(b. Ilsenburg, Germany, 18 July 1852; d. La Salle, Illinois, 11 February 1919)
philosophy of science.
Carus received his Ph.D. from the University of Tübingen in 1876 after studying philosophy, classical philology, and natural science. He next was an instructor at the military academy in Dresden, but he was forced to leave because of religious views he had expressed in pamphlets. He went to England for a while and eventually moved to New York, where he published Monism and Meliorism (1885). This book aroused the interest of Edward Carl Hegeler, a German chemist in La Salle, Illinois. He had founded a periodical called The Open Court and soon invited Carus to become its editor. In 1888 another and more technical journal, to be devoted to the philosophy of science, was founded under the name of Monist; Carus was the editor of this as well. He also published philosophical and scientific classics (including Ernst Mach’s Science of Mechanics) that are still widely used. In 1888 he married Hegeler’s daughter Mary, who assisted him in editing the two journals and, after his death, continued to edit them until her death in 1936. Their daughter has continued to operate the Open Court Publishing Company, which publishes the Carus lectures, given by distinguished philosophers at meetings of the American Philosophical Association.
Cams wrote hundreds of articles and scores of books, which are largely collections of these articles. His mission in all his writing was to conciliate science and religion. Between 1890 and 1900 he elaborated a philosophy that he sometimes called “monism” and at other times “religion of science” He was convinced that science provided the key to all human problems. Religion was in a state of change, in which it would overcome its superstitions and find a solid foundation in the scientific Weltanschauung.
The key tool for constructing this “religion of science” was provided by the German mathematician Hermann Grassmann, who developed vector analysis. He had created a general science of pure forms that, unlike the empirical sciences, was not limited by the three-dimensional spatial world. His vector geometry could be expanded to unlimited dimensions. Carus’ account of the nature of the world and our knowledge of it is a generalization of this method of geometry. There are forms in the world that belong to everything. Form is the quality not only of mind but of all reality. There is a one-to-one correspondence between knowledge and the external world because all elements of objective reality are inseparably united with the corresponding elements of subjective reality. According to his monism, all things are one by virtue of certain eternal laws that exist in things and are discovered by the inquirer. Such laws of nature are dependent on a single law–God.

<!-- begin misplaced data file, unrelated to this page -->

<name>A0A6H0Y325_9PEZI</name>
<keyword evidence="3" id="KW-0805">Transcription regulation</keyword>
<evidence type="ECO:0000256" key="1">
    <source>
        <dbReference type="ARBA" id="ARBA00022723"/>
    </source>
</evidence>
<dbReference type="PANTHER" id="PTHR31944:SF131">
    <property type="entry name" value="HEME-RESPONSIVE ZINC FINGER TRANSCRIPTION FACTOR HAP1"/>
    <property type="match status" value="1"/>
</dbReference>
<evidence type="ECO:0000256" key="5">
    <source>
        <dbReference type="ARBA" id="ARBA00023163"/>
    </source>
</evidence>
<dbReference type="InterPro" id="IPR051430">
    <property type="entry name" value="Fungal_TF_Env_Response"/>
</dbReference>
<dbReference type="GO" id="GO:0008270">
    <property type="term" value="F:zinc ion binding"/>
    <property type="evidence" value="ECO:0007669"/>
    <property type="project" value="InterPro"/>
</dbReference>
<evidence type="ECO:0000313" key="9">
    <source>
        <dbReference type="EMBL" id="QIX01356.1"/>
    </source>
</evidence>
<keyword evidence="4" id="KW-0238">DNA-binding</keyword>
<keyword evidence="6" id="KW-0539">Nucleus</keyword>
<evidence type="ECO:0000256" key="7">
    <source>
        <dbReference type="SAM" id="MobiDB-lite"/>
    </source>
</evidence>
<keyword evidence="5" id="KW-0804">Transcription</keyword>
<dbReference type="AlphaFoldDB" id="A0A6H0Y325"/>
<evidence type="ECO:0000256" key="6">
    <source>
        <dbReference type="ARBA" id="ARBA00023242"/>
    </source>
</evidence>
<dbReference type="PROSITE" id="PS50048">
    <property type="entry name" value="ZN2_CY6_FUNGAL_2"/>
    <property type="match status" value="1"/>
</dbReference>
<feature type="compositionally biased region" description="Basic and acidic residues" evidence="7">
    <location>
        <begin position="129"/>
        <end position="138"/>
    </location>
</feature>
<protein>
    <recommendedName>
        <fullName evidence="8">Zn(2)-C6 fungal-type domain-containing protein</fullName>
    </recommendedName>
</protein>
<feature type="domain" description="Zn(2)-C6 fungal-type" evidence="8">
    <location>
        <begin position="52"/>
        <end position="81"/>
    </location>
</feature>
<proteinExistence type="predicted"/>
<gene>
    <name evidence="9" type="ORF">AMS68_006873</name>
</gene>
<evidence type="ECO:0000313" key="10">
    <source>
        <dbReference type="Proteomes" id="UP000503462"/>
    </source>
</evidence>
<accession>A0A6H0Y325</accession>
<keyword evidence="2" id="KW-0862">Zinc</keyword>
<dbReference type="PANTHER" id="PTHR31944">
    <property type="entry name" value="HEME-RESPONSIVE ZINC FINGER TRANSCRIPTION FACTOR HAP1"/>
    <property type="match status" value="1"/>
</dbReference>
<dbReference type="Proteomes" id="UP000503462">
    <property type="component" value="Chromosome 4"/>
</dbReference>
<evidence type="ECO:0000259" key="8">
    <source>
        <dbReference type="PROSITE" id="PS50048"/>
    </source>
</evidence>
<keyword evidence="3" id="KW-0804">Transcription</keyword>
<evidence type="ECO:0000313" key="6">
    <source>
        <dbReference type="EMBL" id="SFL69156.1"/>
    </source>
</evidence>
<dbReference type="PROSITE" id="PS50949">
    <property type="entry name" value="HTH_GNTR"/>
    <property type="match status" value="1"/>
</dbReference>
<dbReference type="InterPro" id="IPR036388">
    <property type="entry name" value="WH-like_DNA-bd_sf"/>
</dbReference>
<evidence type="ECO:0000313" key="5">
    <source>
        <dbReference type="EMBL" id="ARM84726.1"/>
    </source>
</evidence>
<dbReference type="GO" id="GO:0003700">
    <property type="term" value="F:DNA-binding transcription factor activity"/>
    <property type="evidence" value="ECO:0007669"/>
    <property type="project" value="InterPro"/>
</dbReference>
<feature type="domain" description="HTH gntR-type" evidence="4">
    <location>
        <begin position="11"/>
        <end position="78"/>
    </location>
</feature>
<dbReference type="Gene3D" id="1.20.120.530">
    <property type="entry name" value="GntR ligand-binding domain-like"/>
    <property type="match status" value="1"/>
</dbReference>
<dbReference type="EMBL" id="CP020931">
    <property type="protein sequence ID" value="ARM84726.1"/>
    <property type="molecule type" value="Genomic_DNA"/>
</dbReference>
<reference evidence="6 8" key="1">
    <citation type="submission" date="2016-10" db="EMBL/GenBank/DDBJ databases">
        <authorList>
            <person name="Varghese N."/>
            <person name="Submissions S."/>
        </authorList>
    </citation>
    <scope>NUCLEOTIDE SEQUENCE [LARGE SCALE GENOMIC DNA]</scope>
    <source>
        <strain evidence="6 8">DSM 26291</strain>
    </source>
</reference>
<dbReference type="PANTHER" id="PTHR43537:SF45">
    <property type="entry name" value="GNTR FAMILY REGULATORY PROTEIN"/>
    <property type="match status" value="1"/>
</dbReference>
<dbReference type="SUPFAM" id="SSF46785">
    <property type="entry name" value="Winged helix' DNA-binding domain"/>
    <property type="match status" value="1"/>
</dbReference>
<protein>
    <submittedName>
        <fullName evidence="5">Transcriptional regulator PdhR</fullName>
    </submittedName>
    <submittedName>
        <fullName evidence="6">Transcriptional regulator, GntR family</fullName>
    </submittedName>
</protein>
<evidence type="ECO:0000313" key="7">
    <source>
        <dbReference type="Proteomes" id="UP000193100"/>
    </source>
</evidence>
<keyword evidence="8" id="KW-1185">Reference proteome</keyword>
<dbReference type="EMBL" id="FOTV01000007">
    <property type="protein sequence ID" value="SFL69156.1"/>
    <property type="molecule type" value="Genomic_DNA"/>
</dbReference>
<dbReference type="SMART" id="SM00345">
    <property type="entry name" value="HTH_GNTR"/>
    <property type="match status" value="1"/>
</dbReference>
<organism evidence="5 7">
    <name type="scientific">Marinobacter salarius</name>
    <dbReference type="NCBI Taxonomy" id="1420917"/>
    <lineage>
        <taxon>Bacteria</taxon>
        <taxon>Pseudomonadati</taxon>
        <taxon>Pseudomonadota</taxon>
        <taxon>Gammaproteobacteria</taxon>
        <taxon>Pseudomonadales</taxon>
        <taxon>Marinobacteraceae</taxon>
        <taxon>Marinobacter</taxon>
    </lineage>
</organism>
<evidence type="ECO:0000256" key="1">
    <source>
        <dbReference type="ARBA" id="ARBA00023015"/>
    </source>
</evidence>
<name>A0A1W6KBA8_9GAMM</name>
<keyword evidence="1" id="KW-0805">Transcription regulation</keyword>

Carus rejected Kant’s position that the laws of nature depend on the mind of the knower; knowledge is the grasping of forms that are in the world. Hence Carus may be called a realist. He repudiated not only idealism but also materialism, claiming that every part of the world is both material (and acts according to the laws of matter) and spiritual (and acts according to the laws of mind). Thus he avoided the bifurcation of nature into minds and bodies in a way that is suggestive of Whitehead, who developed his process philosophy some years later. Human minds and souls differ from the rest of the world only in degree, not in kind. Carus’ monism regarded the world as a living actuality that in its evolution from lower to higher forms naturally evolved ever-higher souls and, accordingly, raised the subjectivity of atomic life to the intellectuality of a human being.
Carus was somewhat disturbed by Einstein’s relativity, not because it destroyed classical notions of absolute space, time, and motion but because the language of relativity sounded too much like the language of paradox and even of mysticism. This new physics, he thought, manifested a subjectivist tendency. It even implied the relativity of truth itself, as had the philosophies and théories of Bergson, Freud, Nietzsche, and the pragmatists.
I .Original Works Carus wrote hundreds of articles that appeared in the journals Open Court and Monist. He also wrote many books, most of which are collections of his articles. They include Monism and Meliorism (New York, 1885); Fundamental Problems (Chicago, 1889); The Soul of Man (Chicago, 1891); Religion of Science (Chicago, 1893); Primer of Philosophy (Chicago, 1896); Surd of Metaphysics (Chicago, 1903); Whence and Whither (Chicago, 1903); God (Chicago, 1908); Truth on Trial (Chicago, 1911); and Principle of Relativity (Chicago, 1913).
II .Secondary Literature For biographical information, see Dictionary of American Biography,III , 548–549 and William Ellery Leonard, “Paul Carus” in Dial,66 (1919). 452–455. For studies of his works, see William H. Hay, “Paul Carus: A Case-Study of Philosophy on the Frontier,” in Journal of the History of Ideas,17 (1956). 498–510; Donald Harvey Meyer. “Paul Carus and the Religion of Science” in American Quarterly,14 (1962), 597–607; and James Francis Sheridan, “Paul Carus: A Study of the Thought and Work of the Editor of the Open Court Publishing Company” (Ph.D. diss., Univ. of Illinois, Urbana), also on microfilm (Ann Arbor, Mich., 1957).
Paul Carus, 1852–1919, American philosopher, born and educated in Germany. For many years he was editor of the Open Court and the Monist, periodicals devoted to philosophy and religion. His philosophy was monistic, seeking to establish religion on a scientific basis. Among his many works were Fundamental Problems (1889), The Religion of Science (1893), The Gospel of Buddha (1900), The History of the Devil (1900), and The Principle of Relativity (1913).
(b. Ilsenburg, Germany, 18 July1852; d. La Salle, Illinois, 11 February 1919),
For a detailed study of his life and work, see Supplement.